Thu, 13 Jul 2006
The NSW Farmers’ Association is urging the Department of Environment
and Conservation (DEC) to reject proposals to have Old Man Saltbush
Shrubland in western NSW listed as endangered. NSW Farmers’ Association vice president, Graham
Morphett, says the shrub is widespread throughout the entire Western
Division of the state and is at no risk of becoming extinct.
“DEC’s Scientific Committee’s Preliminary Determination to support a proposal to list Old Man Saltbush as an endangered ecological community, is highly misinformed,” Mr Morphett said. In the opinion of the Scientific
Committee Old Man Saltbush is facing a high risk of extinction in NSW in the near future. “The real truth is quite the opposite,” Mr Morphett said.
Large areas of saltbush have improved with better grazing management
and rabbit control. We call the bush 'living haystacks'. "It is the best drought tolerant species out west. "We manage our 'haystacks' never to be empty as a basic drought strategy.”Old Man Saltbush Shrubland can be found in the Broken Hill Complex, Channel Country, Cobar Peneplain, Darling Riverine Plains, Mulga Lands, Murray–Darling Depression, Riverina and Simpson–Strzelecki Dunefields Bioregions.
“This listing would additionally cripple farmer’s ability to effectively manage and utilise their land throughout the Western Division,” Mr Morphett said.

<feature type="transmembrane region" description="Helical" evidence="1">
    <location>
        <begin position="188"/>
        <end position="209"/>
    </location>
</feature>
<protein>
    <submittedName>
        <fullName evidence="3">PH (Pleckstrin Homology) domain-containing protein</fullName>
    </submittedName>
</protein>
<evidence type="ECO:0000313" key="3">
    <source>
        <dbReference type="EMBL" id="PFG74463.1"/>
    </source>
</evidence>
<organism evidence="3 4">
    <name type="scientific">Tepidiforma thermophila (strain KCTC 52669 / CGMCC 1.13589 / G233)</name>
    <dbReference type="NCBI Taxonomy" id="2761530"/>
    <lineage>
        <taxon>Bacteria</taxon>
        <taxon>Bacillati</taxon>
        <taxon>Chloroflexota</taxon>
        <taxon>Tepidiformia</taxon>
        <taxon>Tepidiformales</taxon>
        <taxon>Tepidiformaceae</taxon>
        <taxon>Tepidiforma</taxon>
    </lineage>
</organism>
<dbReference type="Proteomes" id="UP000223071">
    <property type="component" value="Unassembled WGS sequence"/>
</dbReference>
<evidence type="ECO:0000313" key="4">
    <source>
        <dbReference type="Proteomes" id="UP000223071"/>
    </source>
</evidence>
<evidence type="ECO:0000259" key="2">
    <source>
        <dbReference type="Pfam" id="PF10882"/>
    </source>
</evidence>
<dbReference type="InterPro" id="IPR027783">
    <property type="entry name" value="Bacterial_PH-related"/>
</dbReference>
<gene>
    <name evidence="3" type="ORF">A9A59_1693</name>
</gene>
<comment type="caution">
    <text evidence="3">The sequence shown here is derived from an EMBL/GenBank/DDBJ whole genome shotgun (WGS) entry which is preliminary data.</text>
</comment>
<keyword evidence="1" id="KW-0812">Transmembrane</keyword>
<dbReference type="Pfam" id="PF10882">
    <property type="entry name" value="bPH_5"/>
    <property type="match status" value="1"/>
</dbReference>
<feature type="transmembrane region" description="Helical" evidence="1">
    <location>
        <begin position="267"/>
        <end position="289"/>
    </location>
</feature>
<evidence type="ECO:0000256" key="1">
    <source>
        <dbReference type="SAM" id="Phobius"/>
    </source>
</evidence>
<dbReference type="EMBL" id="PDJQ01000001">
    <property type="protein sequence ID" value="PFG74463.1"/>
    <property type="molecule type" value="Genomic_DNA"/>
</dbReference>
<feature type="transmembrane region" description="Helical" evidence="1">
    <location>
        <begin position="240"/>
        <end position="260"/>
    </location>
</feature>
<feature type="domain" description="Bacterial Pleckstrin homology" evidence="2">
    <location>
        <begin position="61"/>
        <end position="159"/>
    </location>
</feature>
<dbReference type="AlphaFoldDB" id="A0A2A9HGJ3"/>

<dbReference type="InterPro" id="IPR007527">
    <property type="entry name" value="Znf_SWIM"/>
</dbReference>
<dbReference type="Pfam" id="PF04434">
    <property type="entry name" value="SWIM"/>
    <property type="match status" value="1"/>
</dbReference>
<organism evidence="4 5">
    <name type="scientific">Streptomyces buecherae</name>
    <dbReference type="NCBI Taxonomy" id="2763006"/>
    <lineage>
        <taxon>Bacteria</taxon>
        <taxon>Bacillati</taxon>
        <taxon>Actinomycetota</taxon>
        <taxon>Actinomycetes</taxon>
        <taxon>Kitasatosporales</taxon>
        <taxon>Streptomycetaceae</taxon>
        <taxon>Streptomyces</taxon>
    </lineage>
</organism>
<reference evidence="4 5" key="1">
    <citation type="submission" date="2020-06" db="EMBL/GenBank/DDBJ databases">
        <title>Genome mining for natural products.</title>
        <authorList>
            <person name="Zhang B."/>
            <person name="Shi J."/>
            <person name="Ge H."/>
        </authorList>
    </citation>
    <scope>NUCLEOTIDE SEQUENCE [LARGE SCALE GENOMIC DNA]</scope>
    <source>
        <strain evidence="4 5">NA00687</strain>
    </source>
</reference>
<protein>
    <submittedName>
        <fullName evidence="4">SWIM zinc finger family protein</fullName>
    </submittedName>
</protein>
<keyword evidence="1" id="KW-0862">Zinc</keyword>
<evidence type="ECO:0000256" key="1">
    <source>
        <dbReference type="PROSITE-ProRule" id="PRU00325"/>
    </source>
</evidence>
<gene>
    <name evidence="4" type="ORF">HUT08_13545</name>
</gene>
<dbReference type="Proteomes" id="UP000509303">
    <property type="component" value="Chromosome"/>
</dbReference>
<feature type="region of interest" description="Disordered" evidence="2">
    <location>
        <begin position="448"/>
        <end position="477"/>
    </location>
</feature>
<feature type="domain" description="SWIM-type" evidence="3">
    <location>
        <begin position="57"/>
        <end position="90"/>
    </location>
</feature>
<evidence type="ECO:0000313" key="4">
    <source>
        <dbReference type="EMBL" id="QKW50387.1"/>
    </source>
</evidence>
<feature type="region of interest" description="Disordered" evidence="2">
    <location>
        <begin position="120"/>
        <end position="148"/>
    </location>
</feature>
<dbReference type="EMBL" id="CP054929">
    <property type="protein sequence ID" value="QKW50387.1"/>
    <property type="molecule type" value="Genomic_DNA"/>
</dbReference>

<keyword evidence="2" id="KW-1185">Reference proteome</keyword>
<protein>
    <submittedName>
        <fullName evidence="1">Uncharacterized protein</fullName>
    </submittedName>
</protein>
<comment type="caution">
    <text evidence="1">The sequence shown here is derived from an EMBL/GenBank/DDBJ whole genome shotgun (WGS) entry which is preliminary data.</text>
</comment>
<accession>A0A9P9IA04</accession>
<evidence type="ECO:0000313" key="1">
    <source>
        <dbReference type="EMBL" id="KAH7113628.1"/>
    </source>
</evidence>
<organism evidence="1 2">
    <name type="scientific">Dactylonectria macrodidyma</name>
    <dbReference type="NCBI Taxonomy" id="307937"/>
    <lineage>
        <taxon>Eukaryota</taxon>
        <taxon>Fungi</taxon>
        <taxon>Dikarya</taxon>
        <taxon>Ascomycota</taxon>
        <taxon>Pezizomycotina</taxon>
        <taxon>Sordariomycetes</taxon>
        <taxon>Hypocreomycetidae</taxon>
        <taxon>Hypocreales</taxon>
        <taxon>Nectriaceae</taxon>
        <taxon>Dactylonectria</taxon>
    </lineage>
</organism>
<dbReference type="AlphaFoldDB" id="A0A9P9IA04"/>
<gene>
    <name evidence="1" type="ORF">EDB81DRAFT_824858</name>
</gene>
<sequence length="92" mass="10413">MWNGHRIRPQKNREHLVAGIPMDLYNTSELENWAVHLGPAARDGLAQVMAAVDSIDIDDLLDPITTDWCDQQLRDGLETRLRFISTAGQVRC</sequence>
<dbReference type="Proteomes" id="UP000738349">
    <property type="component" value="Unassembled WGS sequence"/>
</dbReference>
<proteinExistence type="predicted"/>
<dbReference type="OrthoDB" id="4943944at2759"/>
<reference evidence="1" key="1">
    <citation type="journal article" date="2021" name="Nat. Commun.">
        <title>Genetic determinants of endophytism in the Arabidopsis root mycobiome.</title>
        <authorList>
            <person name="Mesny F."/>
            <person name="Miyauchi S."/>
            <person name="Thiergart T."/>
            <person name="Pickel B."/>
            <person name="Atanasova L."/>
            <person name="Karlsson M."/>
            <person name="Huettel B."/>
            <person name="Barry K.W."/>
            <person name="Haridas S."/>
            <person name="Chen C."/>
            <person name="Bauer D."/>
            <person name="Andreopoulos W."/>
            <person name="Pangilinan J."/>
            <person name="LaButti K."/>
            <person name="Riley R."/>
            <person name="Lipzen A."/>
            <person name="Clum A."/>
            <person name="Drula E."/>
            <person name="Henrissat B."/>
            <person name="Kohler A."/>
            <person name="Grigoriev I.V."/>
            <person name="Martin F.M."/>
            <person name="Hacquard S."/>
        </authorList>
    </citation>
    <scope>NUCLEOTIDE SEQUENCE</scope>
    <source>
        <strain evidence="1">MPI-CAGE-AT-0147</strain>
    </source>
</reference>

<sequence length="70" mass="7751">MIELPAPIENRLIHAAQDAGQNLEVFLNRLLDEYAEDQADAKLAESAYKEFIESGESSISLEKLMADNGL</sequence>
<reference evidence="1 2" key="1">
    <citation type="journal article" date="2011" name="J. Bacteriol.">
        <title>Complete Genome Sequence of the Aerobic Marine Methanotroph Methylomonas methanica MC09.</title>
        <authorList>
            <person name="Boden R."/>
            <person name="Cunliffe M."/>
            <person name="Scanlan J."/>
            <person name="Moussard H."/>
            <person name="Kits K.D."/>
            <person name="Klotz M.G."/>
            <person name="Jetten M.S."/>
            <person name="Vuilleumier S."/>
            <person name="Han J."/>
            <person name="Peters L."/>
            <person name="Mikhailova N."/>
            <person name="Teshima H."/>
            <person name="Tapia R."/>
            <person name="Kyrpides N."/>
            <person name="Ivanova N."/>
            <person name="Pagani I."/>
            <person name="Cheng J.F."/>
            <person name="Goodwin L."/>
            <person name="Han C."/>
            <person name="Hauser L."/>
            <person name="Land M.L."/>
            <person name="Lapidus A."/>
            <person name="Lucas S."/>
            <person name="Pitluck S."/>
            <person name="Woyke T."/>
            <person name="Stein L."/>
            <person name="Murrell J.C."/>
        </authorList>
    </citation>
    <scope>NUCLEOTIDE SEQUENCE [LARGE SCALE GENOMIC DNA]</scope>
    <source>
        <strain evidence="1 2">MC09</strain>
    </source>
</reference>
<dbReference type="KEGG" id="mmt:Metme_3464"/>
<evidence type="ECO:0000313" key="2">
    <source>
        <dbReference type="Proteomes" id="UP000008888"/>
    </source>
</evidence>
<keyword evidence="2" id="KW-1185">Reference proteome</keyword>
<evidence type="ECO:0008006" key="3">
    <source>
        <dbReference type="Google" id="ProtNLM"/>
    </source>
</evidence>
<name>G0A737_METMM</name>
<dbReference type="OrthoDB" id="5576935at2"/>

“The listing of Old Man Saltbush Shrubland would have similar, if not more severe, ramifications to the ongoing problems associated with the Coolibah - Blackbox listing, which the association has nominated for delisting." Mr Morphett says the Association will be putting forth a submission to the Scientific Committee clearly outlining why there is no need for the shrub to be listed.
An extension for lodgement has been granted to the June 12 when submissions close. “Farmers are already having extreme difficulty maintaining their productivity due to overly restrictive PVP controls for managing native vegetation, and particularly, invasive native scrub, this is yet another stranglehold on their productivity” Mr Morphett concluded.
SOURCE: NSW Farmers Association